World

China rejects Turkey criticism on Uighur re-education camps

China rejects Turkey criticism on Uighur re-education camps

A United Nations panel of experts has said that almost one million Uighurs and other Turkic language-speaking minorities have reportedly been held in "re-education camps" in China's western Xinjiang region, where most of the country's more than 10 million Uighurs live.

The Uighurs are a Muslim Turkic-speaking minority based in the north-west Xinjiang region of China, which has come under intense surveillance by Chinese authorities.

Former detainees have described their ordeal, saying they were injected with unknown substances and subjected to physical and mental torture.

China's Xinjiang region is home to around 10 million Uighurs.

Since the 1990s, Uighur groups have tried to regain independence for East Turkestan, which China has vehemently quashed.

"... A small number of separatists and religious extremists in Xinjiang, influenced by the global trend of religious extremism and national chauvinism, politicised the unstandardised geographical term "East Turkestan", and fabricated an "ideological and theoretical system" on the so-called "independence of East Turkestan" on the basis of the allegation cooked up by the old colonialists".

While Turkey and China broadly have good relations, Aksoy said he was responding to the death of Heyit in a Chinese jail.

"Turkey's Foreign Ministry calls on China to respect fundamental human rights of Uighur Turks and shut down concentration camps", the MFA further noted.

Turkey's response follows the death in detention of Uighur poet and musician Abdurehim Heyit, which Aksoy said was a tragedy that had "reinforced the reaction of the Turkish public opinion toward serious human rights violations committed in the Xinjiang region".




"The Chinese Foreign Ministry's response to the Turkish Ministry of Foreign Affairs: the allegations are outrageous, we have an official initiative", the tweet read.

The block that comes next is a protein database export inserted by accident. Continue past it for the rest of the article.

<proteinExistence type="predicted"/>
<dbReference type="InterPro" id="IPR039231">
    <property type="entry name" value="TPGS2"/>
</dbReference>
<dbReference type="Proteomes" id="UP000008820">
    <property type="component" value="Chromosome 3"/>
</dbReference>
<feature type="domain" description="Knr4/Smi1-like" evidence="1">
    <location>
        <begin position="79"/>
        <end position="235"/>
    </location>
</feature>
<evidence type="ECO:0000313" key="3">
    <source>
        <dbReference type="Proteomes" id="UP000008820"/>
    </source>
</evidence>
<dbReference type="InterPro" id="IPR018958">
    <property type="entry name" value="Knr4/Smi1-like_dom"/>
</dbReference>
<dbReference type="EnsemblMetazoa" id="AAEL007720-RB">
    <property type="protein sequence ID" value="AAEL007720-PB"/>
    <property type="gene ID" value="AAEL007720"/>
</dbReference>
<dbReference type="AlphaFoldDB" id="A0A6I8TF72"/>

China has slammed Turkey's criticism of its policy against the country's Uighur Muslim community, labelling the latter's condemnation a "double standard".

Mr Heyit was a master of the dutar, a type of two-stringed instrument with a long neck that is found in Iran and throughout Central Asia. Analysts say many fear political and economic retaliation from China.

The video was not a guarantee that Mr Heyit was in fact alive, he said, adding that the tone, ambiance, undisclosed location and soundproof walls were all hallmarks of coerced and scripted confessions in which the subjects were subjected to threats and even torture.

In a statement quoted by the Associated Press, China through its embassy in Ankara called on Turkey to withdraw its "false accusations".

"Both China and Turkey face the arduous task of fighting terrorism".

The vocational education center is teaching people living in remote areas about the country's common language and law and is aimed at preventing the spread of terrorism and extremism, the embassy said in a statement.

She told a daily briefing that the Turkish side had "made a very bad mistake which is quite irresponsible", the AP reported. Beijing has intensified a security clampdown on Uighurs that was put in place after a bloody 2009 riot.